Often different specialists and types of appointments (i.e. online or in person) will use different platforms and devices and often will not be able to accept all document formats. However, the one that is pretty much universal is PDF so converting all your documents to PDF will solve this issue for you. Instead of having multiple files creating clutter, you can use a PDF merging tool to keep all your documents in one file. This will cut the time it would take to find a single document. Once you combine PDF files, you can move the PDF pages to get your records in the right order.

Prepare for your doctor visits

Preparing for your doctor (or therapist) visits beforehand is key to making the most of them. Remember – doctors are often pressed for time and are only human, so they may miss things. You should collect relevant medical records, note symptoms, and prepare a list of questions to ask your doctor before you go. Asking your doctor relevant questions is critical – it’s key to getting the best care from your doctor. TIME offers a list of questions doctors strongly recommend you ask them.

Consider private insurance

For those of you who live in countries which have a state funded healthcare system, such as the NHS which caters for residents of Britain, you’re probably used to relying on them. However, the NHS has many problems currently. Switching to private insurance (and healthcare) may give you access to better healthcare options, with reduced waiting times. Before making the switch, do your research. Understand key insurance terms, compare insurance plans, and check coverage offered. When in doubt, consult with an expert.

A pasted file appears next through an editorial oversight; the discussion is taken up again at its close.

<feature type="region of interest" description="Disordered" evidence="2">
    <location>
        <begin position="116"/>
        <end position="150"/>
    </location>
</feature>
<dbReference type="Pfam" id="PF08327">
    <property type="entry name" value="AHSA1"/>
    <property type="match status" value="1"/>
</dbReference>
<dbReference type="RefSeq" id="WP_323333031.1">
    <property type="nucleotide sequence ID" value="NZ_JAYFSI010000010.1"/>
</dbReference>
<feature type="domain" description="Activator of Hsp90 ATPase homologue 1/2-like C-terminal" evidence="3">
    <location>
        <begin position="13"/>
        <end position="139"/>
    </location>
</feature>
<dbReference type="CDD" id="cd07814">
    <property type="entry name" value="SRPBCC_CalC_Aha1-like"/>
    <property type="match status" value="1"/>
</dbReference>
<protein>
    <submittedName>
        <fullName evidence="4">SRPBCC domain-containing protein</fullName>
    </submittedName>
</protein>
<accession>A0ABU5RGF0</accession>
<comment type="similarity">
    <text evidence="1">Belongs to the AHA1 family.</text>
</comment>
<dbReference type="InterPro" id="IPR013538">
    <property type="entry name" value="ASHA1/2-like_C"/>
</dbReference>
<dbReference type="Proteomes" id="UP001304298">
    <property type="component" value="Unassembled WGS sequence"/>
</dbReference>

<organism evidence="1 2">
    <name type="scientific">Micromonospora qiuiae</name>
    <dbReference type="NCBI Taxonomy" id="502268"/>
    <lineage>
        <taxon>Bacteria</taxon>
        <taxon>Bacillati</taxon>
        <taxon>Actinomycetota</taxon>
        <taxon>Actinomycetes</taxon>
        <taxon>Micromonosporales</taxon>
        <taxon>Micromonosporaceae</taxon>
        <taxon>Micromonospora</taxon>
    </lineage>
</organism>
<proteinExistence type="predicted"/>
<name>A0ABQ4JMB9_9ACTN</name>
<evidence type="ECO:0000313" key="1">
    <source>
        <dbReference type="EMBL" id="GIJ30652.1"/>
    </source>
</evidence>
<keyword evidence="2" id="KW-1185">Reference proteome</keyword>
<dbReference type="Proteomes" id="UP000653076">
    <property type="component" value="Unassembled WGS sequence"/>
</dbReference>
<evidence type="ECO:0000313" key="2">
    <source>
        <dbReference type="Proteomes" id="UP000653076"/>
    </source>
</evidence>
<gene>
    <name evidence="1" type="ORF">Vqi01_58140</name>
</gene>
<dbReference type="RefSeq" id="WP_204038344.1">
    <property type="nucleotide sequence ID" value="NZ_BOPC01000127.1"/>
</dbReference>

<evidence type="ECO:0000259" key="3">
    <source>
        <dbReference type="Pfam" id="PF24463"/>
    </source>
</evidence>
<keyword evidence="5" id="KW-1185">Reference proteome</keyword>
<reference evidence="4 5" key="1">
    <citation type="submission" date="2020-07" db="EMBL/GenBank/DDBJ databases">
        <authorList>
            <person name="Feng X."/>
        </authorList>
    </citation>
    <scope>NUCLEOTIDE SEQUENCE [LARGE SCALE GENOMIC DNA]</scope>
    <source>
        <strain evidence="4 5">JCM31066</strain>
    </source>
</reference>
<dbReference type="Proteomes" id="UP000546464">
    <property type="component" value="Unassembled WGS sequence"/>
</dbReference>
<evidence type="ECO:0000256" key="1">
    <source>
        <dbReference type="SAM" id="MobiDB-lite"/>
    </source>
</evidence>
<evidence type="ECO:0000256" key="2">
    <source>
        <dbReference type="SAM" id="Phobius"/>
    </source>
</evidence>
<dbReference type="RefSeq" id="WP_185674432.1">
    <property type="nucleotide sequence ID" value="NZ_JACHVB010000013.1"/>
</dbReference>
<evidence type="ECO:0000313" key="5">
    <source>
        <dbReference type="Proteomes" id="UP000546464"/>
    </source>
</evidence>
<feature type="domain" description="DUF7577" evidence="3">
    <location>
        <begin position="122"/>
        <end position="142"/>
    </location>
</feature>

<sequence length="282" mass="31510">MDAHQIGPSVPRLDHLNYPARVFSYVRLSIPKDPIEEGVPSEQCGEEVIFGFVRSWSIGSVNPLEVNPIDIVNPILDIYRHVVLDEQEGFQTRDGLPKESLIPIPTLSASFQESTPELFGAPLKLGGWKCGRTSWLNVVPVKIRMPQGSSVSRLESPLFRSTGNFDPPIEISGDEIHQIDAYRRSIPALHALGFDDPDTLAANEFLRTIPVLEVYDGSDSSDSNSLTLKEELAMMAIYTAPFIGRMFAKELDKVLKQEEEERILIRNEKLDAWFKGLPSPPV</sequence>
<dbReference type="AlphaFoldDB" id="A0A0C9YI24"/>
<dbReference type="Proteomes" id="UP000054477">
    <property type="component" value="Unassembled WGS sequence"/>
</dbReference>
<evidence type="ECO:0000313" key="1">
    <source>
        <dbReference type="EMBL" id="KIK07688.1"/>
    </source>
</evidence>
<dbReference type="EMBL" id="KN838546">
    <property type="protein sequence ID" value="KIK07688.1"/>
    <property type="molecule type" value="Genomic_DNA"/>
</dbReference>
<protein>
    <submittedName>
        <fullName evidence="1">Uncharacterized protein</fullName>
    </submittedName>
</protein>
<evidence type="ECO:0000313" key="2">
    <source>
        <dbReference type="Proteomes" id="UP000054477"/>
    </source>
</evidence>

Live a more healthy lifestyle

Self health-advocacy is more than seeking better healthcare – it’s also about directly taking charge of your health by living a healthier lifestyle. Get plenty of physical exercise weekly to feel good in your body (it also helps your mind). If you work a lot, you can still get some exercise by taking the stairs instead of the lift and going for a walk during your lunch break. Following a mental health routine is also essential. It can keep negativity at bay and help you bust stress.

Ask for help

Self-advocating for your health doesn’t have to be a solitary journey. You can and should ask for help from the people around you. Your friends and family should be willing to lend you a helping hand when you need it. There are support groups for brain injuries you could join. Last but not least is Jumbledbrain – you can receive coaching from a brain injury survivor with first hand experience and take a 6-week that teaches you how to thrive post-injury.


Self-health advocacy puts you in the driver’s seat of your own recovery and general well-being: You can better navigate the healthcare system, save time and money, and learn how to work together with your doctor to improve the quality of care you receive.


2 replies on “Guest post: Advocating for Your Health Post Brain Injury: A Mini-Guide”

thank you Miochele for this much needed information many are on there own. and it is a blessing for this. i fell broke my hip in asst living i will stay in touch… thank you aga ….

Linda, I hope your hip heals well. That sounds like a very painful injury!